Thursday, July 27, 2017

Things to Do Before School Begins to Prepare for the College Application Process

I remember that a year ago I was anxiously awaiting August 1: the day when college applications open. College applications are exciting yet daunting. I remember being stressed about getting it all done, getting into schools, choosing a school. Obviously most of those items aren't things to get stressed out about before school even starts (I promise that it will work out the way it's supposed to) but a year ago, that's what I was stressed about haha.

To hopefully help all of you high school seniors be less stressed than I was about the process (and it is a process haha), I've put together a list of tasks to get done before school even starts. Getting stuff done for college doesn't sound like the most fun summer activity (trust me, I understand!) but you'll be thankful that you made it a dent in it when you have homework when the applications are due. Obviously you don't have to do all of this before school starts but even starting one of these tasks will help you out so much!


Schedule a meeting with your college counselor
I am so blessed to have had an amazing college counselor at my high school. It truly made a difference in my college search as I had someone to go to who could answer all of my questions (and I had a lot). Before school started, I scheduled a meeting with her to talk about applications and it was so helpful.

Look through your applications and write down every. single. question you have
I was on vacation when applications opened last year but while I was at a coffee shop, I opened my laptop and looked through each application to see what they were asking. While doing this, grab a notebook and note every question or thing that you're confused about. This will make your meeting with your college counselor so much easier as you'll actually know what to ask them.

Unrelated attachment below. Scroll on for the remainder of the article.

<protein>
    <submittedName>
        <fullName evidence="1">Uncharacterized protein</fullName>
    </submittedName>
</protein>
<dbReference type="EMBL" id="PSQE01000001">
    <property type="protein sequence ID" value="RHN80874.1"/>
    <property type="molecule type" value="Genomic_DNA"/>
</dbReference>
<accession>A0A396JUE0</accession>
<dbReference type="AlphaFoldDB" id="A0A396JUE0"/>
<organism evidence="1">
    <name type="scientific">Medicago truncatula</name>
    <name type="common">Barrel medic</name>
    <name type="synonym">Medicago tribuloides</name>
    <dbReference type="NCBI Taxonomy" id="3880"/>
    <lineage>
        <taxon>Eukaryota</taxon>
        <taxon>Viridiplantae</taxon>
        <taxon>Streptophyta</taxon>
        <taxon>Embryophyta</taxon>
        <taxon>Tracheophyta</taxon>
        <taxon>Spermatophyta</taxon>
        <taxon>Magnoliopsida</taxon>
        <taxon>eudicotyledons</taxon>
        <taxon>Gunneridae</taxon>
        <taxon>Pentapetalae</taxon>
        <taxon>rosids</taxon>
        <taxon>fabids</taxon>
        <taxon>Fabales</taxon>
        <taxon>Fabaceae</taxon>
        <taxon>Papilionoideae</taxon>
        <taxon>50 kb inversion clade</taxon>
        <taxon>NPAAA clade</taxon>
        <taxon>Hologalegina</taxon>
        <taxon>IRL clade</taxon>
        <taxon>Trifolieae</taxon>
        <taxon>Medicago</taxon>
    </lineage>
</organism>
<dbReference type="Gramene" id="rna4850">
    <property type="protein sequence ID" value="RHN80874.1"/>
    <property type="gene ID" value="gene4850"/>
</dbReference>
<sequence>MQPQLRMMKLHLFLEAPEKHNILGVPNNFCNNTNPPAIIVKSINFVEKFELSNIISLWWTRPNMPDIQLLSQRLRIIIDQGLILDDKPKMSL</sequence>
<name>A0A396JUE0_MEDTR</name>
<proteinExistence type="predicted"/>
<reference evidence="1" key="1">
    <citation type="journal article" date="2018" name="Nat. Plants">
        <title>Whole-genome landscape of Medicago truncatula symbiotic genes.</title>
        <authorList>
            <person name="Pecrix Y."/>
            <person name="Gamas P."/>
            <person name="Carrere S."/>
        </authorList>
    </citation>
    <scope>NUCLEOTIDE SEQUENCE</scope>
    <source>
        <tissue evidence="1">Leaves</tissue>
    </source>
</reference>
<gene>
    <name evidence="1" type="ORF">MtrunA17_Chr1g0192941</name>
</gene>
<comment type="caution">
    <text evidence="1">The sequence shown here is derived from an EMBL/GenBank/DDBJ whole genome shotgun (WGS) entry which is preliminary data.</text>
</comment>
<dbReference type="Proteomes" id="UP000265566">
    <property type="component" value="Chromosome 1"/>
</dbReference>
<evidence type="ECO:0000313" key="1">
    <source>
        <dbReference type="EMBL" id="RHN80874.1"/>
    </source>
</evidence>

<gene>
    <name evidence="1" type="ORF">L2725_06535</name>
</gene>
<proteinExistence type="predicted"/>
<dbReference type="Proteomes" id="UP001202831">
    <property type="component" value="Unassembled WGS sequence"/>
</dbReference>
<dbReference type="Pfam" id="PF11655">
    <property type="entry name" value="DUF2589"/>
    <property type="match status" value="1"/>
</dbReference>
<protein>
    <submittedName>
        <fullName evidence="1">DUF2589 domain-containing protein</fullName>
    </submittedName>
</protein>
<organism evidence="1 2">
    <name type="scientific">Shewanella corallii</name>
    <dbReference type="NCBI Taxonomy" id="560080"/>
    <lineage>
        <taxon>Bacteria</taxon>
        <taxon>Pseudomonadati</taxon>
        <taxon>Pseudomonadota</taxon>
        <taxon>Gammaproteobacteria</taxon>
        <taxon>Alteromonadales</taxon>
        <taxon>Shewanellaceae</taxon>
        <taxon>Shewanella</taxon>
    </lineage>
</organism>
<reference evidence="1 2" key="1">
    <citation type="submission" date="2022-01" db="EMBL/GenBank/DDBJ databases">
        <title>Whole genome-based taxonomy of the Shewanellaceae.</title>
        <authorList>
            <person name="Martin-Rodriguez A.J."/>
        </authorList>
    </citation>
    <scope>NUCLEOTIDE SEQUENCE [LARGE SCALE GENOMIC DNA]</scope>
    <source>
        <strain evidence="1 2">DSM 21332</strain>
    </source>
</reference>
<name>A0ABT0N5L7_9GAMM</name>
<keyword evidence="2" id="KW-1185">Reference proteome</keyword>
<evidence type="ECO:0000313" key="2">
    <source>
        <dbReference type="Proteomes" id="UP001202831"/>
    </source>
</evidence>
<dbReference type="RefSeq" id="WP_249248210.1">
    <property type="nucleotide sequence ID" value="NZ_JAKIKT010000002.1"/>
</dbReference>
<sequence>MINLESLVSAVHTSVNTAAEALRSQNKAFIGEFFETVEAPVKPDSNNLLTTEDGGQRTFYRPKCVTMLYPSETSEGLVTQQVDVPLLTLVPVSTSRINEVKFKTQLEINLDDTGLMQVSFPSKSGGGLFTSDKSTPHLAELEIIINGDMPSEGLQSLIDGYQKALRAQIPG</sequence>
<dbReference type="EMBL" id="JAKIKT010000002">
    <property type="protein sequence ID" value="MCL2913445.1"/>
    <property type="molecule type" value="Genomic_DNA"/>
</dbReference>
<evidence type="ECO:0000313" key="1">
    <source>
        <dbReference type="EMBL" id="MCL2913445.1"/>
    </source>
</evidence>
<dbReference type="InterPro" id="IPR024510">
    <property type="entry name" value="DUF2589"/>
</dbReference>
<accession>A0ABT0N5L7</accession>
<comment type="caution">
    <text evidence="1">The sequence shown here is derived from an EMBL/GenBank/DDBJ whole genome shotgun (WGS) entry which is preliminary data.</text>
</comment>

Decide what schools to apply to
At this point, you probably have a list of schools that you're interested in attending. I'm all for options but when I applied, I made a point to only apply to schools that I could see myself attending. It makes your decision so much easier as you don't have as many "maybes" to choose from. Did I tour a campus after applying and decide it wasn't for me? Yes but that's okay as it led me closer to the school for me (Clemson!!).

Only applying to schools you could see yourself attending also helps to save a bit of money as college applications (and sending your scores) are expensive. I applied to 7 schools and think that was a good number. But I have friends who applied to 4 schools and it worked for them as well as friends who applied to 12.

Another important aspect of choosing what schools to apply to is choosing between "reach", "target",  and "safety" schools. Reach are schools that you are slightly below their average GPAs/test scores but have a chance on a good day, target schools are where you fit into their average GPAs/test scores, and safety schools are where you above their average GPAs/test scores.

Talk to your parents about financials